Last week, my TA Adam Novak headed up to Syracuse to teach. Every semester, I work a discussion into the syllabus that specifically focuses on life at PR firms. Since Adam is closer in age to my students, it makes sense for him to be the one to lead this discussion – I’m not too proud to admit that they'd rather hear from someone in their twenties versus someone in their fifties on this topic!
When Adam and I were de-briefing, he brought up something really interesting. In the past when he’s been preparing for this specific discussion, he always created a slide that lists out the top five or six things that my students can bring to a PR firm. The first thing on that list has always been social media skills. However this year, he found himself not only removing that bullet from the top of the list, but removing it entirely from the slide. Why?
Image by Yoel Ben-Avraham under CC license. https://www.flickr.com/photos/epublicist/
When social media first exploded onto the scene, Millennials were the first ones to really jump on the social bandwagon. For a while, Millennials were at the forefront of social media and were the ones who always knew what the next “it” platform was. As such, they were quickly dubbed the “social generation,” which was a huge advantage for them when entering the workforce. This was certainly the case seven years ago, when Adam joined PAN right after graduating from Syracuse. People his age were the initial ones helping teach the rest of us about the social platforms we could leverage for our clients.
Social media experience was a differentiator seven years ago, but now things have changed. Today, everyone is expected to be savvy on social media, not just the younger generations. Gone are the days when just Millennials are tweeting, sharing and liking. When interviewing intern and Assistant Account Executive candidates, one of the first questions we used to ask was about their social media skills and experience, but today we take those as a given. Instead, we find ourselves focusing on different attributes that Millennials can bring to the table, outside of social.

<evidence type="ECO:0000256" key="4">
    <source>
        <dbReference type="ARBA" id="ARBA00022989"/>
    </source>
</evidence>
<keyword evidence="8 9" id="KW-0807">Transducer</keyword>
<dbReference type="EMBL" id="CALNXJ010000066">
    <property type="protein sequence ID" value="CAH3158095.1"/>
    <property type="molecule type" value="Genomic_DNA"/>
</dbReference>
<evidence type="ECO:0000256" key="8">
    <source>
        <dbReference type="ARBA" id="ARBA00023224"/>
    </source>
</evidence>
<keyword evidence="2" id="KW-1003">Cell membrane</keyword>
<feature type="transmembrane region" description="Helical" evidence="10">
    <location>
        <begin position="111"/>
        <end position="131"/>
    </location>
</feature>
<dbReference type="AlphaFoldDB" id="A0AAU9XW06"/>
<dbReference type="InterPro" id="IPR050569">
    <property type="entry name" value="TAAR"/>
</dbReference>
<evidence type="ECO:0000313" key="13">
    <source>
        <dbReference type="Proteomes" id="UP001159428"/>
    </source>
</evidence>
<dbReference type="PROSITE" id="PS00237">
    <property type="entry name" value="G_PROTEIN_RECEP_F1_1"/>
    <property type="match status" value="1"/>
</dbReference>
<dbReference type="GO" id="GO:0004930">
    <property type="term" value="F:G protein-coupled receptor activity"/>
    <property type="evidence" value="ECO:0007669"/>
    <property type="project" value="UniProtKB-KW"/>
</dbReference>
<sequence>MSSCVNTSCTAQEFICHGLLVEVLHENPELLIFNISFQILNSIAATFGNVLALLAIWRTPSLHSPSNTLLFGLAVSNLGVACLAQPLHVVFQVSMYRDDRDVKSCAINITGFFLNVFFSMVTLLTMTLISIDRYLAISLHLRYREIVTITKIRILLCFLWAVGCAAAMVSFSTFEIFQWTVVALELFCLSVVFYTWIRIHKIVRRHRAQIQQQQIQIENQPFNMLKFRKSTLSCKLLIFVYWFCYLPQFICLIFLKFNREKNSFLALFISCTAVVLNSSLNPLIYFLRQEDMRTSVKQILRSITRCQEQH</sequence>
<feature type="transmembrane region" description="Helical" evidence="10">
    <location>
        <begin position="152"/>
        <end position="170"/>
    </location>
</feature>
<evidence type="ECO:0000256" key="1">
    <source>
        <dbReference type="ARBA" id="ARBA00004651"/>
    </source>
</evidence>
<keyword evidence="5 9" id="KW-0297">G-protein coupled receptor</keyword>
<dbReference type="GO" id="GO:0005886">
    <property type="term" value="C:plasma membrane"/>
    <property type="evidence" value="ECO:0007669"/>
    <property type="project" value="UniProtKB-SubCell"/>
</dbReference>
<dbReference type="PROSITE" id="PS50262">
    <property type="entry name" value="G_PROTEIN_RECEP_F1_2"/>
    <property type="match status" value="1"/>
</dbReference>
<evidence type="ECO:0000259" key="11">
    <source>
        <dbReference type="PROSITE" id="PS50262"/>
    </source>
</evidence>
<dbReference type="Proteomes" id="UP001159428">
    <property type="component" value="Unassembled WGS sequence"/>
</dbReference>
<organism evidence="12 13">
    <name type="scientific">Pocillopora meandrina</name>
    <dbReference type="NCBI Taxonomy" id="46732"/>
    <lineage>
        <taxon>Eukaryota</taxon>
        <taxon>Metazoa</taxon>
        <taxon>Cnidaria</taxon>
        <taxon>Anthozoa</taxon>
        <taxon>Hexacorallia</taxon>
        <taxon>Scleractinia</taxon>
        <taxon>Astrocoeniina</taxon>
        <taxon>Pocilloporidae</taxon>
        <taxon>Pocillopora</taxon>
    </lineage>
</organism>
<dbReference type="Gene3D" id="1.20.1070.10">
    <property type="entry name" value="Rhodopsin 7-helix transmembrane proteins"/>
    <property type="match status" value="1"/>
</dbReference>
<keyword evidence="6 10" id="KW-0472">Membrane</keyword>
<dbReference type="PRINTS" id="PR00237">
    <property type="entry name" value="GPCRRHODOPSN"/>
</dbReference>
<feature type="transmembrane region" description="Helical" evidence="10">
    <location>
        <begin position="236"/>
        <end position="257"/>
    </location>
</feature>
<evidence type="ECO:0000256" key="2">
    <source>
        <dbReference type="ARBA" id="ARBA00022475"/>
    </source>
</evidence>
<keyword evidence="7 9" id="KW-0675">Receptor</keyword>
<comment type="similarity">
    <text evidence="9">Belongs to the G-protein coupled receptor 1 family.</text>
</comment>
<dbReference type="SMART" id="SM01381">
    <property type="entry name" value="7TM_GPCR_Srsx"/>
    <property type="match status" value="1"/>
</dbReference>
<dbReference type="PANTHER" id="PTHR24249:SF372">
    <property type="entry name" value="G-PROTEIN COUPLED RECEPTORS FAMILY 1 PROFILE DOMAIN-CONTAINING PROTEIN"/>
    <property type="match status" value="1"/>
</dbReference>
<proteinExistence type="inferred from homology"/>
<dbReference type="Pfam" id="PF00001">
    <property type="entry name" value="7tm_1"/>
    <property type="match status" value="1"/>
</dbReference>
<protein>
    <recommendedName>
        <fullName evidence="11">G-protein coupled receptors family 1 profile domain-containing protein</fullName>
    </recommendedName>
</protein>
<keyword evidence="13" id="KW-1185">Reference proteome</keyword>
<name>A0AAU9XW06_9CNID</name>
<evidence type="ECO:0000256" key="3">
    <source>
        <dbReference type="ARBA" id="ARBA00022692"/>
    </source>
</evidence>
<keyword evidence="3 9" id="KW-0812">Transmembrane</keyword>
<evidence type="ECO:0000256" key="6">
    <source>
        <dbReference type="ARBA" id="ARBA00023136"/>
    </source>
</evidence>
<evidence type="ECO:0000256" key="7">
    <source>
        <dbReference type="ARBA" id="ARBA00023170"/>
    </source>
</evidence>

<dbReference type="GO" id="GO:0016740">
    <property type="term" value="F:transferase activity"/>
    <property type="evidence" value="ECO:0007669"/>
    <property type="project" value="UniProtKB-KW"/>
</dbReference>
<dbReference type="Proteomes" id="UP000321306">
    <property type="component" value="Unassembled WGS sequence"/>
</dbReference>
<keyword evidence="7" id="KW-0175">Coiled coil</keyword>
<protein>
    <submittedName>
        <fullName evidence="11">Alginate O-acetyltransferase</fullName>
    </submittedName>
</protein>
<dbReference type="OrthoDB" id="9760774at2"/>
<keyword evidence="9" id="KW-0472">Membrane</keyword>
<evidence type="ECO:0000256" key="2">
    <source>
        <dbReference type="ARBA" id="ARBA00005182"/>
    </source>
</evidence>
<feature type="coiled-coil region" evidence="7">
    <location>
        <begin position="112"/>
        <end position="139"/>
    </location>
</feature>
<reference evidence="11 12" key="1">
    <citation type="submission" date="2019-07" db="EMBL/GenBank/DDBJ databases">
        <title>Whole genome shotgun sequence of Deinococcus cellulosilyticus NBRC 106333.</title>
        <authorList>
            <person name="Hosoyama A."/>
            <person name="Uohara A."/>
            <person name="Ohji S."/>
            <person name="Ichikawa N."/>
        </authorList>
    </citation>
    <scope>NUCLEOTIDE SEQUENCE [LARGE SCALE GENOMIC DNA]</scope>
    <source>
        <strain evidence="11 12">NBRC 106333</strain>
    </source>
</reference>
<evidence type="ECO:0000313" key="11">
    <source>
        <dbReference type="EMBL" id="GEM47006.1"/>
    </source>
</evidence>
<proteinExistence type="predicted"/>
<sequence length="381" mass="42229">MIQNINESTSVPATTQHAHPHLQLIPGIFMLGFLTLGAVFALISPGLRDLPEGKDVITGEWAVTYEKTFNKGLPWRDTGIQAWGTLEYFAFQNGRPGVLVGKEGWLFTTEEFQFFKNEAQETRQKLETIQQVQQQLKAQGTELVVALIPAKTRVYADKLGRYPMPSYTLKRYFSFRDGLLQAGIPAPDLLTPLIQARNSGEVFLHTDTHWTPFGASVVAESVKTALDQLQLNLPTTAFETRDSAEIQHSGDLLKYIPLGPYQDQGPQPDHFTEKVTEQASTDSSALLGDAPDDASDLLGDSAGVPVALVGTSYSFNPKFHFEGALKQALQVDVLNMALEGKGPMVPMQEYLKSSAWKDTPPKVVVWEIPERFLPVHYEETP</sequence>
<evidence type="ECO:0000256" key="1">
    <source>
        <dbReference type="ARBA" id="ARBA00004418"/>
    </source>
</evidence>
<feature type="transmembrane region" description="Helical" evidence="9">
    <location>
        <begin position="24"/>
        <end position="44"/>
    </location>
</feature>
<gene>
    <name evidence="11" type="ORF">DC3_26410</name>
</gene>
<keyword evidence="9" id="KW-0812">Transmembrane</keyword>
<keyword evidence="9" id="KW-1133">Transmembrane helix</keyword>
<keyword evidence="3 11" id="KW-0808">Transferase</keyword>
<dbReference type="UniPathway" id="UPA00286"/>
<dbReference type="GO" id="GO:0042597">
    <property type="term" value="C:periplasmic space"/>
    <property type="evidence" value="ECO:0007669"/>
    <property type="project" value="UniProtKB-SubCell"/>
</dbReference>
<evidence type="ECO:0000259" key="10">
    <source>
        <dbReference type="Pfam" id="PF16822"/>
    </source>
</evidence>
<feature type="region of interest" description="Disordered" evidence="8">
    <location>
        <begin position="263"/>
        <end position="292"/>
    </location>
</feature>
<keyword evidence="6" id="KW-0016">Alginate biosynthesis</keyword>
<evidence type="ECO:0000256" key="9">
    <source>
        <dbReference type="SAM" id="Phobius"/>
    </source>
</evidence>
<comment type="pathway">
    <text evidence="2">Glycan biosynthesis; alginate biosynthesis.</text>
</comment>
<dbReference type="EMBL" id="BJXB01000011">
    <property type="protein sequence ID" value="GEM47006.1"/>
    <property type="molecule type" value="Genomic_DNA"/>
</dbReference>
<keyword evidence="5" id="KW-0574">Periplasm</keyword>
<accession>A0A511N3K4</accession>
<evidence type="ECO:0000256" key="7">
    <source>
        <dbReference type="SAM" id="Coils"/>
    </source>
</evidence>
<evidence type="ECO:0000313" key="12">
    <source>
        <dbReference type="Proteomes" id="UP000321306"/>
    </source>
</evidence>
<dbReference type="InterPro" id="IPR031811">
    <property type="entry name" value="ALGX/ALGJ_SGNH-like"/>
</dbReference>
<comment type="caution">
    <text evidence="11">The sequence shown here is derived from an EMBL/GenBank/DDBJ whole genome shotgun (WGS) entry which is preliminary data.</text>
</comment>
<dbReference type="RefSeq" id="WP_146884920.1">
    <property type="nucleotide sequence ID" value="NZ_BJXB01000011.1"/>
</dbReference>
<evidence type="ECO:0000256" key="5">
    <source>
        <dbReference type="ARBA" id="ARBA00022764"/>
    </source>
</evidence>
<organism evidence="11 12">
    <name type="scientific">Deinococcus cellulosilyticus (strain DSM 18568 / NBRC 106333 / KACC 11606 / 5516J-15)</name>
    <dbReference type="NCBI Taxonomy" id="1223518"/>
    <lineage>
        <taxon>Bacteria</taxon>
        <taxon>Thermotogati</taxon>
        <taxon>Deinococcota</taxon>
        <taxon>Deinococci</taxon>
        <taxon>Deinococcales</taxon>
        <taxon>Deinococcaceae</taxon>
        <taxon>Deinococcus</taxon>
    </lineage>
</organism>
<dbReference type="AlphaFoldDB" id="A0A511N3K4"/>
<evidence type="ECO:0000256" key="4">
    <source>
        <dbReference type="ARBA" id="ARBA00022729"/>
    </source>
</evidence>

Personally, I think one of the main reasons this conversation around Millennials and social media in the workforce has changed so much is because social media itself has evolved. When Mark Zuckerberg created Facebook 11 years ago, it was designed to be a way for people to keep in touch. Fast forward to 2015 and while yes, many people use Facebook to keep in touch with friends who have moved away, a lot of people and companies are using it for capabilities beyond that. Social media has become an integral market of PR and Marketing strategies, something which Millennials actually don’t have that much experience doing. As William Ward from Hootsuite so brilliantly pointed out in his article in PRWeek “Six reasons why Millennials aren't the social gurus you think they are,” maintaining personal accounts is very different from curating business social accounts.
When Adam talked to my students, instead of focusing on social media skills, he talked about things like bringing a fresh perspective, having a point-of-view (and not worrying if people agree or not), having energy, enthusiasm & a willingness to do anything to help an organization and that “cool factor” that makes so many Millennials trendsetters in today’s world. Social media isn’t what is shaping the conversation around Millennials anymore, it’s their other skills and attributes that will set them apart and allow them to have a big impact in the industry.
This blog post is part of larger series, ‘Cuse Chronicles by a CEO, from PAN President & Founder, Philip A. Nardone, Jr., as he chronicles his experience teaching two capstones classes at Syracuse University’s Newhouse School of Public Communications.